The first year I moved out from home, I put an ironing board on my wish list. Knowing that it wouldn’t be easy to wrap, I was confident I wouldn’t find it under the tree, so wasn’t a bit surprised to be the one searching that year. After several clues that led me to places inside, there was a clue stating that it was in a Ford.  Keep in mind, it was about 10 degrees outside right then. But being young, and over confident, I decided to run outside without grabbing my coat. I had a 1965 Mustang, and decided that Mom wouldn’t put it in MY car. Because we were out on the farm, no one bothered to lock their vehicles, and I figured it wouldn’t take long to spot a big ironing board! However, after checking the Mom’s Ford Galaxy, Dad’s Ford pickup, and coming up empty, I decided to fetch my coat. Then I started looking in my four siblings’ cars – all which happened to be Ford or Mercury products. Yep, you guess it. Mom had placed it in my car. I found out later that my oldest brother knew me too well, and told her that would be the last place for me to look.

JUDY Easily the first thing that pops into my head is that each year I buy a new pair of decadently luxuriously soft Christmas socks for all the women in the family. They receive them on Christmas Day.

KIP Growing up we always opened presents on Christmas Eve. We’ve continued that tradition as our families have grown. My brothers and sisters and their families gather for food and fun highlighted by a dirty Santa gift exchange. Oh, and when it’s family picture time…any girlfriends or boyfriends in attendance are encouraged to be on the ends…just in case we need to cut them out of the picture later.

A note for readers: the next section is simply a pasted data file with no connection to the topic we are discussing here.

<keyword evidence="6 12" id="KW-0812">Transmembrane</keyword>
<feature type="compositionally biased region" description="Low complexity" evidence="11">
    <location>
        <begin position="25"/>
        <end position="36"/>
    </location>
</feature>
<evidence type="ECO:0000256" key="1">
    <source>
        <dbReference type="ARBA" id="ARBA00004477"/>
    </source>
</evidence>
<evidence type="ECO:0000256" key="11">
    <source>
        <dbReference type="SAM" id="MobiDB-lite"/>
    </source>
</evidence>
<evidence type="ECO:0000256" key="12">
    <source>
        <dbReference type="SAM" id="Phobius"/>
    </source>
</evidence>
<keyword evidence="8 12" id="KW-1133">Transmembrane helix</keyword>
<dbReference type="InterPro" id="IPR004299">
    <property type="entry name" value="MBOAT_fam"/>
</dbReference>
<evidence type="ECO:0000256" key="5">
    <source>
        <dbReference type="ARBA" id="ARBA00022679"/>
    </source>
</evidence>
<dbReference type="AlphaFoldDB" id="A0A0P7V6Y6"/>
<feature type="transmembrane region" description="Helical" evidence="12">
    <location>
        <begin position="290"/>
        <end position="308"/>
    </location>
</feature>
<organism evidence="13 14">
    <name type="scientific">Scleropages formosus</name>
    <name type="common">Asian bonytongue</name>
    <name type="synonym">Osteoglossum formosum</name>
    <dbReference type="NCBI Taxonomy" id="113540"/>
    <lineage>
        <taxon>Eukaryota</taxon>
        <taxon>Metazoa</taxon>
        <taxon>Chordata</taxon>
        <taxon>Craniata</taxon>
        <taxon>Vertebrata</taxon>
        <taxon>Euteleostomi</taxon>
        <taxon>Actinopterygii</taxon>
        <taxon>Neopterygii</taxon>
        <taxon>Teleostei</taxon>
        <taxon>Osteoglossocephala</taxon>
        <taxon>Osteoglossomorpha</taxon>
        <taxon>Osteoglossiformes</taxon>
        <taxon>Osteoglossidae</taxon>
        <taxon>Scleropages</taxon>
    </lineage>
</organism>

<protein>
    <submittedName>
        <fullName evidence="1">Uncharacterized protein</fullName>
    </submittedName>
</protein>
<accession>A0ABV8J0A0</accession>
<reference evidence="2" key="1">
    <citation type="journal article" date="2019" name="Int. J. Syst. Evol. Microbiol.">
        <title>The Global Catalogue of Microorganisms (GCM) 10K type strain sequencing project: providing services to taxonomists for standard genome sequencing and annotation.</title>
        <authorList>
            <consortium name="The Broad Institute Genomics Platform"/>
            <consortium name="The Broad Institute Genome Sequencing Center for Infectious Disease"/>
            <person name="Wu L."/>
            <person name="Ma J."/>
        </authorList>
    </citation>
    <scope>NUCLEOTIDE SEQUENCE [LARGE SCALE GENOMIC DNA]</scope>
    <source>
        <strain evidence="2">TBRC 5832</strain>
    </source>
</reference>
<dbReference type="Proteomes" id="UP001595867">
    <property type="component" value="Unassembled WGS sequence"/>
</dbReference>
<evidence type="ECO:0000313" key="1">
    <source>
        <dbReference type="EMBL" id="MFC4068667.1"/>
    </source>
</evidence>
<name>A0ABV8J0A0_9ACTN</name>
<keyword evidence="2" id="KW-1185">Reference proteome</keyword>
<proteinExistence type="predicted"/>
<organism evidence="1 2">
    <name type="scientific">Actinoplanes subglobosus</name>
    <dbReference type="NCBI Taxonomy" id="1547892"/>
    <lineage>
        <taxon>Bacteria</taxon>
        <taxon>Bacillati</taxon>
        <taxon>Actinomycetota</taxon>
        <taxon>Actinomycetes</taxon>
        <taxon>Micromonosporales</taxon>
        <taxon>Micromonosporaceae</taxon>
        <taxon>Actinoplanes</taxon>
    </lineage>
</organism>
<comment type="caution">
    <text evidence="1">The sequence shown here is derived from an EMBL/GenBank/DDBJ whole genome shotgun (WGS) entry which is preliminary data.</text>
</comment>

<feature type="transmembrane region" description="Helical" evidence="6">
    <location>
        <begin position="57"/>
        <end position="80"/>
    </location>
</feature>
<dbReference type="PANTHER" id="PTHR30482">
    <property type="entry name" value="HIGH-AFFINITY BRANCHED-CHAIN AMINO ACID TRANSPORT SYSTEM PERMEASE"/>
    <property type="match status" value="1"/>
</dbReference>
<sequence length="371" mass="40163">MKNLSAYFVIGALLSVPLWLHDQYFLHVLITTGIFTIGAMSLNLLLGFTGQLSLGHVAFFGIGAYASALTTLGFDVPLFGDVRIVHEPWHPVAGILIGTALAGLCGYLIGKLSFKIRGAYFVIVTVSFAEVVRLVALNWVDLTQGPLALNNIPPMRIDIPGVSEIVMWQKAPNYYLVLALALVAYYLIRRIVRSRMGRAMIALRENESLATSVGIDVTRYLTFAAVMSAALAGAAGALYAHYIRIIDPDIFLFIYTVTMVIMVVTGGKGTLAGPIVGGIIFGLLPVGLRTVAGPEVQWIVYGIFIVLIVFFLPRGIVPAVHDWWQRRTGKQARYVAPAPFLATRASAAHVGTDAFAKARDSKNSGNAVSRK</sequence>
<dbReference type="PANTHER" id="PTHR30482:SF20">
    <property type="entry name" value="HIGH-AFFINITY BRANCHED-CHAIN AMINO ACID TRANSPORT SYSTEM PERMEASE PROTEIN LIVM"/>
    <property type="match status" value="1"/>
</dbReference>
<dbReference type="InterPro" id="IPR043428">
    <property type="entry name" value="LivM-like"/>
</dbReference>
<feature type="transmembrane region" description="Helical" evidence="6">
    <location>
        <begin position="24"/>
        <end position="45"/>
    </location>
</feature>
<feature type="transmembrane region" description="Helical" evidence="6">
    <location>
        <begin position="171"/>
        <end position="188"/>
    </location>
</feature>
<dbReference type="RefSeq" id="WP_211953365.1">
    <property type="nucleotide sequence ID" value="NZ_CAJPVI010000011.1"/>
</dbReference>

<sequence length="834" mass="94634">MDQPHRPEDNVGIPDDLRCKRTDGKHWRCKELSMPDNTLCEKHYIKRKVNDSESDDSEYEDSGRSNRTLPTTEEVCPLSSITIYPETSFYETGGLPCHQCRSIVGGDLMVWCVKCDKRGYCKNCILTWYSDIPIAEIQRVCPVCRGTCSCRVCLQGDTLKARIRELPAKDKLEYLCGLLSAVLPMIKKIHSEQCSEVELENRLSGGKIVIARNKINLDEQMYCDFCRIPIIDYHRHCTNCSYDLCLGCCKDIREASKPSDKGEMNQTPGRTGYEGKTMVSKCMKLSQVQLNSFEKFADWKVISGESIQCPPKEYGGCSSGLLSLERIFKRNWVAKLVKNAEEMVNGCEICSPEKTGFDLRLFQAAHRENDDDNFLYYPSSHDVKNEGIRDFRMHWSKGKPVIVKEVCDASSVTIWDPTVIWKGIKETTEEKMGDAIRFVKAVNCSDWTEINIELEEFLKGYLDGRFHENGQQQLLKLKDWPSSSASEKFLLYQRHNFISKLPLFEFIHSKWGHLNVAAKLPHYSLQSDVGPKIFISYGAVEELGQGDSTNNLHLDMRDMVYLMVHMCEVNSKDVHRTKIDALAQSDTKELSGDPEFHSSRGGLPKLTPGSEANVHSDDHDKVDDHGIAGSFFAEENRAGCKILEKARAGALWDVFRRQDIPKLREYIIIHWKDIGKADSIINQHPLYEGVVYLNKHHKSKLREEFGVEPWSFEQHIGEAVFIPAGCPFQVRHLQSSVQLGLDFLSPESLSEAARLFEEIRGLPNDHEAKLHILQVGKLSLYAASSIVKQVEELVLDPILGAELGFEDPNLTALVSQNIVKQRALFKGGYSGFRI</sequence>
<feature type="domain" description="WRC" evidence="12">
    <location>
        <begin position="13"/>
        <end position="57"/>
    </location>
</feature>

SANDY I wrap my gifts for my kids and grandkids with loose change, screws, bells, balls, big wads of paper or anything that will add a strange noise and an odd shape to the package to prevent them from guessing what is inside. I have been known to wrap small things like a tablet inside a huge microwave box or even a heavy rock into a box that just contained a DVD. Their faces are priceless.

JACQUE My husband’s family gets together on Christmas eve, with everyone bringing snacks and a $5 lottery scratch off ticket for each family member. The tickets are put in a basket, and we each draw one.  As we draw a ticket, we have to tell about a favorite Christmas memory, a favorite gift or something we are grateful for this year. No one has been a big winner yet, but with over 40 family members attending each year, we are certain it will happen!

BETH Since 1995, my Mom has been making an ornament for my sister and I which captures a big “event” that happened in our lives from the previous year.  It’s nothing fancy or elaborate, usually something in construction paper and stickers which she has laminated. So we will both be receiving her ornament for 2017 this year. In the past, my ornaments have ranged from when I bought a car, moved, bought a house, and trips I have taken. For us, it’s a mini time capsule for the prior year. I also have an ornament that I made in kindergarten, a silver bell made out of a dixie cup, aluminum foil, pipe cleaner, and a bell that gets hung up on my tree every year.

MARILYN Hoping the kids don`t wake up too early on Christmas Day!

Traditions are important. They bind us together and help us to appreciate one another. We enjoyed sharing about the little things that make our holidays special, we hope you enjoyed it too!

Today, Tomorrow, Together